The only other story I could find about this temple is about Jnasambandar, the saint-child-poet from the 7th century. This temple enjoys fame as the place where Shiva offered a palanquin and parasol to the saint-poet Jnanasambandar. He was a small boy who traveled from temple to temple to compose and sing beautiful songs for Shiva. When he approached this temple he was very tired and Shiva gave the inhabitants of the village a dream telling them to give him a palanquin and umbrella decorated with pearls. Both are a sign of honor and distinction. Jnanasambandar composed several songs for the Shiva of this temple.
This story is depicted three times. We see it for the first time as we enter through the renovated gopuram
On the second tala on the right corner the stucco work shows the palanquin with the child inside and the umbrella on top being welcomed with music
Also the second tala of the main shrine depicts this story
And in the central medallion of one of the makara-toranas this story is depicted as a miniature.
This is without doubt the earliest depiction. We see Jnanasambandar and his father on the right side. The palanquin carried by two sturdy persons is approaching from the left towards the father and son on the right. The Umbrella bearer, shown underneath the Palanquin, amazes us as he holds up the umbrella’s bamboo handle , in a manner that can be seen to this day in temple processions. The boy and his father express happiness and a sense of gratitude for the blessing offered by the Lord through the people Arattathurai. The Jnanasambandar raises his arms and his father gestures his thanks and maybe also surprise with arms stretched out, palms up. Above this scene Shiva dances His Ananda Tandava together with Sivakami, blessing the whole scene as it were. The sculptor catches the emotions in this small panel brilliantly. After a thousand years we still experience the happiness and gratitude of the little boy and his father for this offer of transport and honor for the tired little poet. The palanquin is of a different design then what we are used to today. It is rectangular and flat with the umbrella offering protection from the sun.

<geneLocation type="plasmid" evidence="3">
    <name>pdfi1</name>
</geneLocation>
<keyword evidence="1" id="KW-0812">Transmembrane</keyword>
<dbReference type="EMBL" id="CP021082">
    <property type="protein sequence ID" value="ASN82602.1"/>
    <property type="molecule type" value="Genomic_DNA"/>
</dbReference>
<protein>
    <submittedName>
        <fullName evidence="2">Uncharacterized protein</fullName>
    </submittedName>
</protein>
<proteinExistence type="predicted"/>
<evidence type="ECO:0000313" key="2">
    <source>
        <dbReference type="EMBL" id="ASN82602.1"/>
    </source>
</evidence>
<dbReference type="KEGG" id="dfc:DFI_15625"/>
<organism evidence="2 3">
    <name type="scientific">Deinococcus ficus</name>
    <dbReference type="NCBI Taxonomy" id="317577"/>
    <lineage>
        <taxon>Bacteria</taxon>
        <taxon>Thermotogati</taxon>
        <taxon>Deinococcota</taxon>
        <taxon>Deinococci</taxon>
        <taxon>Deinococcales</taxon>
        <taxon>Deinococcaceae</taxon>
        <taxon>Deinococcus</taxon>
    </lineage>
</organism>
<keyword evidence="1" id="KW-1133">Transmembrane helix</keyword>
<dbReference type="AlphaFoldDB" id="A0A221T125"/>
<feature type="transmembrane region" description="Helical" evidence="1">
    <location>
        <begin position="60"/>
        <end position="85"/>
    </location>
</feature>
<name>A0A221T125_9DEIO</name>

The other two depictions of this legend show the saint poet sitting in the palanquin and being carried and received with music. Here the palanquin is depicted as we know it today, with a curved roof protecting the passenger from the sun and rain. The umbrella is depicted as fixed on top of this roof, where it looses its function of giving shade and protection from the rain. It is not possible to tell whether these narrative panels were added recently or not. But it is interesting to see the differences between the two narratives. One is as old as a thousand years. The other must be of more recent times. Both show the love and respect for the traditions of this village. I have only one possible regret. The renovations of the gopuram and vimana seem to have been made with a kind of cement and not with the traditional stucco or lime work. I hope I am wrong. Traditional materials last much longer.